Patan, I believe, is a very interesting city. In fact, if you meander through its inner core, the alleys, some very narrow, winding here there and everywhere, and you see ponds and temples and hitis and traditionally built houses, and old folks lazing the afternoons away in the patis, and you got to say, “Wow, what a lovely place to live in!”

And, if you go at around five in the evening through these very same alleys, with their small chowks at intervals, where undoubtedly a temple or two will be located, and you see pretty damsels at the doorways of houses, waiting for friends to take the evening stroll through the durbar square and to try out the delicious eats around the place, and you know it’s a pretty lively place to live in. Especially when you see that all the girls you see are so svelte and fashionably dressed, and all so fair and lissome.

Yes, indeed, Patan is a nice place to be in, whether it’s in the early morning or the afternoon, or the evenings. Go at around three, before even dawn has broken, and you’ll find the streets and alleys so serene and peaceful, all the shops, naturally, closed, and not even the barking of those irritating dogs one finds elsewhere. Make a beeline for the Golden Temple, pass through its imposing gate guarded by two massive stone lions, and you are suddenly transported into a surreal world of hundreds of flickering butter lamps, the sensuous uncoiling of thick and fragrant wisps arising from smoldering incense sticks, the subdued murmuring of heartfelt prayers. Possibly, you will have a moment of nirvana here, if you are lucky.

The afternoons are best spent in the durbar square and the adjoining Mangal Bazaar, as ancient a bazaar as you’ll find anywhere. Of course, urbanization has taken its toll (How could it not, what with man’s greed and the skyrocketing real estate values around this world heritage site monument? Nevertheless, the fact that it is one has fortunately curtailed more devastation of modern living, what with some pretty rigorous parameters as laid down by UNESCO for such monuments of universal cultural value).

Anyway, you’ll always find vibrant life in and around this site on any given afternoon; plenty of visitors from around the globe, for whom it is a must-visit sight when in Kathmandu; quite a few young guys and gals, for whom the terraced steps of platforms leading up to sacred temples are a wonderful place to rendezvous; groups of children, smartly uniformed, but most with ties askew, for whom the expansive courtyard is a regular short-cut to the other side; and a gaggle of locals, mostly seniors, parking themselves in the patis, walking stick in hand, for whom the varied sights and sounds are a thousand times more enjoyable than those never-ending soaps on television.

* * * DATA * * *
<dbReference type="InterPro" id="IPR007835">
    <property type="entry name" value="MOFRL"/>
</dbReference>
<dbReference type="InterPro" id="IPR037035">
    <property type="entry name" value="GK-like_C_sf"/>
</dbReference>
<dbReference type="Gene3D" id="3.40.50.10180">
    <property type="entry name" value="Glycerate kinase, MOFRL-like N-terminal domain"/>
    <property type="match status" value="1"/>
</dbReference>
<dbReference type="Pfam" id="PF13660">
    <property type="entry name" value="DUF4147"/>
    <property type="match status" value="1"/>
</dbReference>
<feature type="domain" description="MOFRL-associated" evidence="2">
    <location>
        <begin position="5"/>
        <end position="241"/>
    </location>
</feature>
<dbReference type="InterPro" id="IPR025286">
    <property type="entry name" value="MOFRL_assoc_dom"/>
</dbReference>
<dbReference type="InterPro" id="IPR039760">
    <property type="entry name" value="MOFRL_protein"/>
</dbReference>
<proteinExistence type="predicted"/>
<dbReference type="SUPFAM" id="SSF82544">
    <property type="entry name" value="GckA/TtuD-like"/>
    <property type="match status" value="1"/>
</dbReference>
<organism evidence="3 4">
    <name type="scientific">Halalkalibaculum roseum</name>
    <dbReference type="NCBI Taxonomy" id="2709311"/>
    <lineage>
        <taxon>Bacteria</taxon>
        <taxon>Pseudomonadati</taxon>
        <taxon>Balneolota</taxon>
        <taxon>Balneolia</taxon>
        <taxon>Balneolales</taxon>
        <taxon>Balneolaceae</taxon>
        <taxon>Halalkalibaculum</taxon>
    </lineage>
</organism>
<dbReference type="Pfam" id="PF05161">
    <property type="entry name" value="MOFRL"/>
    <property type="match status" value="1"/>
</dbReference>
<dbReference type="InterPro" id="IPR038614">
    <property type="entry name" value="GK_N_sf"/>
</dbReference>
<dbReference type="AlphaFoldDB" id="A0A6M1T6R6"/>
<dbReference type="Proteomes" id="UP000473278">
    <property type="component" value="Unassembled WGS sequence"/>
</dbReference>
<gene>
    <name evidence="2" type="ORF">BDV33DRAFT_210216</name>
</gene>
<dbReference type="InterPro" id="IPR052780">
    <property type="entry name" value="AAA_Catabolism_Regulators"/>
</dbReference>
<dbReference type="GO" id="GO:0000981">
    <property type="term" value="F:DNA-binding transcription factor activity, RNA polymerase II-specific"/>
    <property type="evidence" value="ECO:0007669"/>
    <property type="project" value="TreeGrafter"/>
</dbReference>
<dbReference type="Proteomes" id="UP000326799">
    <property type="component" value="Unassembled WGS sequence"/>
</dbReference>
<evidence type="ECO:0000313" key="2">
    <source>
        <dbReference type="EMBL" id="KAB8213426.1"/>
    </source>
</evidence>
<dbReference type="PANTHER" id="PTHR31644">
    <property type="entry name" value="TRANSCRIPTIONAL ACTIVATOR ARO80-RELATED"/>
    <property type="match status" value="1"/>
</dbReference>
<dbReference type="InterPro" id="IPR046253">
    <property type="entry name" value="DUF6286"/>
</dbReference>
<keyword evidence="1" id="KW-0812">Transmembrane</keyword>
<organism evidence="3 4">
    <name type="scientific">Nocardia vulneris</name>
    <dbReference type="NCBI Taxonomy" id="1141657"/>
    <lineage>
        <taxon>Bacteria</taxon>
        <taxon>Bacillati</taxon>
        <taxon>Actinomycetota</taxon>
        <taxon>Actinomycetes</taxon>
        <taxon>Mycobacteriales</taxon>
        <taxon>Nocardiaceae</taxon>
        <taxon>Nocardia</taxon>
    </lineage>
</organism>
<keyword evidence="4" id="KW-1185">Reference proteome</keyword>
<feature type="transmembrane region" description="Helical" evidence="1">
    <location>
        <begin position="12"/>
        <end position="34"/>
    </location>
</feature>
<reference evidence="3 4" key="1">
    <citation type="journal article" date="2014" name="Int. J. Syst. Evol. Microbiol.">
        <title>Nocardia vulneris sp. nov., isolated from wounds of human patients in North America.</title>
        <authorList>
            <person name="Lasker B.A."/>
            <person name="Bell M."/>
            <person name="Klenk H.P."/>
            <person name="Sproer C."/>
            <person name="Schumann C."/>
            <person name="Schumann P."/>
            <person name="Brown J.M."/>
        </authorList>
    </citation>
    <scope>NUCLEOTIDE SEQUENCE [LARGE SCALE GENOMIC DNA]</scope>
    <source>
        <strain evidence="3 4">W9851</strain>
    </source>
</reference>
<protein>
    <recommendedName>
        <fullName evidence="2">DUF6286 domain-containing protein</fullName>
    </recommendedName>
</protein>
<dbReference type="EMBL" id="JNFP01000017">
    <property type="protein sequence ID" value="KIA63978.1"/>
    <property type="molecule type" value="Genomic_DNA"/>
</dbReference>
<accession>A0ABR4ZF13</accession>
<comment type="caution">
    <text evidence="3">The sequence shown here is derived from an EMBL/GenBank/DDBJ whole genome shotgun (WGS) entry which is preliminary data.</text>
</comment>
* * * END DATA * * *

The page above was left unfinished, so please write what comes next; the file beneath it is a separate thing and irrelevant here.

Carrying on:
As the evening draws near, you’ll hear chants accompanied by the soothing tinkling of bells in and around the temples, the vihars, and the mahavihars, the evening prayers being as much a part of life here as are the robed priests, who are usually from the Sakya and Bajracharya clans that make up a large part of the Patan populace. Buddhism is perhaps the religion followed by most people here, followed by Hinduism, with many folks practicing both in equal measure. The streets leading to and away from the square are now teeming with all kinds of specimens of the two-legged kind, and the shops, some large, but most pretty small, do brisk business.

This is particularly most evident in the street leading to Lagankhel, where stand many buses going near and far in and around the valley. Because of this, with passengers swarming into and out of the large vehicles, many with only one thing on their mind, shopping, this street is a shoppers’ dream come true. You’ll find a veritable plethora of all kinds of goods being sold on this street. Till a few months back, even the sidewalks, and the bus stop itself, were filled with numerous makeshift stalls, but I think the municipality has put its foot down, so there’s less of this chaotic scenario nowadays.

Evening time is also when you’ll find plenty of eager beaver foodies gorging on the delectable pani puris and chaats sold in roadside shops and from mobile stalls, luscious ras malais and savory samosas in the mithai shops, and cool and refreshing ice creams and yummy and comforting dahis in the ice cream parlors. You’ll also find quite a few kerb-side shops selling a variety of fresh greens, while in the branching alleys you’ll find what delights a non-vegetarian the most, chicken and mutton and buff and fish.

Yes siree, Patan is a city that has something for everyone, and like I said before, it’s a great place to be in at all times of the day!